The Cuban revolutionary was a prolific writer, and his works provide both personal and political insight

Che Guevara was killed on 9 October 1967, but new books by him are still appearing. He was a prolific writer and the Centre for Che Guevara Studies in Cuba continues to publish his articles and speeches.

But not all his writings were meant for publication. In 1950, he travelled alone in northern Argentina and wrote a diary of this bicycle trip on the hoof. These notes were found after his death by his father and published in Spanish, but not in English. They reveal his early concern for those who lived below the poverty line. Because he was a medical student travelling with hardly any money he asked for lodgings at hospitals and police stations, from where he observed this other Argentina.

The unrevised diaries of his first trip across Latin America were published in English as The Motorcycle Diaries after his death. In them we see an enthusiastic young man, full of mirth and a desire for adventure. The casual style of his notes has the immediacy and freshness of someone who is discovering a different world. But Che also discovered that what he had seen in Argentina was true of the rest of the continent. And when he had to spend time in Miami waiting for a ride home he saw how the gringo oppressing his continent lived. The contrast was astonishing and infuriating.

By 1953, now a doctor, he had left home again, this time never to return, since at the end of that trip he met Fidel Castro and joined his guerrilla force. They sailed from Mexico for Cuba in November 1956. The revolutionary war lasted two years, during which Che went from medical orderly to famed Comandante. The chronicle of this struggle was published during his lifetime as Reminiscences of the Cuban Revolutionary War. In it he tells us for the first time of his belief that popular forces can win a war against an army without having to wait for the right conditions: the insurrection itself will create them. This moving account reveals his humanity, his sense of humour and his capacity for self-deprecation as he tells us that during an encounter with the enemy he ran away so fast he would never be able to replicate such a feat.

Once in power in Cuba Che wrote Guerrilla Warfare – a Manual following in the footsteps of Chairman Mao and Vietnam’s General Giap, made available free to guerrilla movements all over Latin America. Here Che expands on his theory that armed struggle could result in victory even against established, entrenched regimes armed with modern weaponry, and that guerrilla movements based in the jungles and mountains of a country could lead the people to freedom. It also gave detailed advice on tactics – and consequently it remains the preferred manual of guerrillas the world over to this day.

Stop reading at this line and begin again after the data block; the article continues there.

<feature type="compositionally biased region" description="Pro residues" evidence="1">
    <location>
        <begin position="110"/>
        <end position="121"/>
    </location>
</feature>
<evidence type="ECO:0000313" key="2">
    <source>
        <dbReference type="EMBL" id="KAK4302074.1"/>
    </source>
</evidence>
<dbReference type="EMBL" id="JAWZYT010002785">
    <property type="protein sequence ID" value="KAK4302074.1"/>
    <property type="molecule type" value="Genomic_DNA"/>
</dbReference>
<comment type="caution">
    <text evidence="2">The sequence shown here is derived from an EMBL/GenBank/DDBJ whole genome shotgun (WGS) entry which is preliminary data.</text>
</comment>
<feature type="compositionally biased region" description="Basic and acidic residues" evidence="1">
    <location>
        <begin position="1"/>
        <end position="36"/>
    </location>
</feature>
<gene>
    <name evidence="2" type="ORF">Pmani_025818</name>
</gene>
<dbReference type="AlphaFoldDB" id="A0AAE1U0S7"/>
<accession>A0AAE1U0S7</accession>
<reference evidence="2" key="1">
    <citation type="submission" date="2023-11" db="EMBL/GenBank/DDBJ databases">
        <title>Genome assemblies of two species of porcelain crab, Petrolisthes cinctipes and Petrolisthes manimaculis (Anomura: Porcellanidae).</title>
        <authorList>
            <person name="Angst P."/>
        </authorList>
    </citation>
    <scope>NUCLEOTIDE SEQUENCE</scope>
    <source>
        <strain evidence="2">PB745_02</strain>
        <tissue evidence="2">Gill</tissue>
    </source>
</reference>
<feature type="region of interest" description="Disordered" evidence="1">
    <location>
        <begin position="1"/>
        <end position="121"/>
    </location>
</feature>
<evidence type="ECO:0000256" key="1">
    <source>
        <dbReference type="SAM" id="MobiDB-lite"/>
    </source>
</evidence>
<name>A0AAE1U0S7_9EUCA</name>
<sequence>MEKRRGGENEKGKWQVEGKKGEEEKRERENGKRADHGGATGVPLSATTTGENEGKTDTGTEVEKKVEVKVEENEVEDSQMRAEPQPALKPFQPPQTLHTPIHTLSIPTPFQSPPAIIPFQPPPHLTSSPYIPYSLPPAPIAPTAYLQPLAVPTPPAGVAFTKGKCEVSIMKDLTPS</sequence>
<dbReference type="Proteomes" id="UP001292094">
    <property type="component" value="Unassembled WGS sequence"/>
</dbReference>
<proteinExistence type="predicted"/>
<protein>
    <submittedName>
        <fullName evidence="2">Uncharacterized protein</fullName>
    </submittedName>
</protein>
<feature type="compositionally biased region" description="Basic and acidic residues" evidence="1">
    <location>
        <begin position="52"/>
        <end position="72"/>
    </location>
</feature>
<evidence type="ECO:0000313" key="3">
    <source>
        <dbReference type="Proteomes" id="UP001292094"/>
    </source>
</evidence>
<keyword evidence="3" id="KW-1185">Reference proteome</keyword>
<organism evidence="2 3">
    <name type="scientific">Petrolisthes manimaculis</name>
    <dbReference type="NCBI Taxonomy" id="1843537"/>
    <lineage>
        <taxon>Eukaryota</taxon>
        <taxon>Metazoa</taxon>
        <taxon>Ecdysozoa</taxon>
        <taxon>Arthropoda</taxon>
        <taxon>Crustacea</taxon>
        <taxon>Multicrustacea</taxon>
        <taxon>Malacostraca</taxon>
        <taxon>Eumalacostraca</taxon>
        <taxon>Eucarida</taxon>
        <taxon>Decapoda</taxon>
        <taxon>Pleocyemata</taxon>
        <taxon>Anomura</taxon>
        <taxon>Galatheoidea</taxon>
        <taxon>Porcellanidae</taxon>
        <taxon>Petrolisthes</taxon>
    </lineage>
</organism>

The African Dream is the diary of his stint in the Congo in 1965. His opening words are: “This is the story of a failure”. He was as critical of himself as he was of his African hosts, who were not ready to liberate themselves from foreign domination nor unite their extremely rich country and its different ethnicities. What makes his narrative riveting is that it can be argued – as Nelson Mandela has – that Che’s African adventure was not the unmitigated disaster he called it, because it was a lucid report of the prevailing conditions in that continent which informed Castro on how to assist African nations fighting for their independence.

The Bolivian Diary is a record of Che’s final campaign. He was dead 24 hours after his last entry. It consists of notes he intended to expand, but it was not to be. Since the Bolivian Diary fell into the hands of his captors, the CIA intended to use it as propaganda against Che in particular and Latin American guerrilla movements in general. But surprisingly, a member of the Bolivian government photocopied the diary and sent it to Cuba. Castro published it in several languages, thus pre-empting the CIA’s plans to doctor the text for its own purposes.

It is refreshing to read Che in his own words since so much has been written about him by his detractors. On the one hand there is an intimacy to his diaries –because he wrote them for himself – which reveals the person rather than the public persona. But on the other, when he is writing about politics and revolutions, we encounter a driven man who was a committed socialist even in his sleep. © Guardian News & Media Limited 2010 | Use of this content is subject to our Terms & Conditions | More Feeds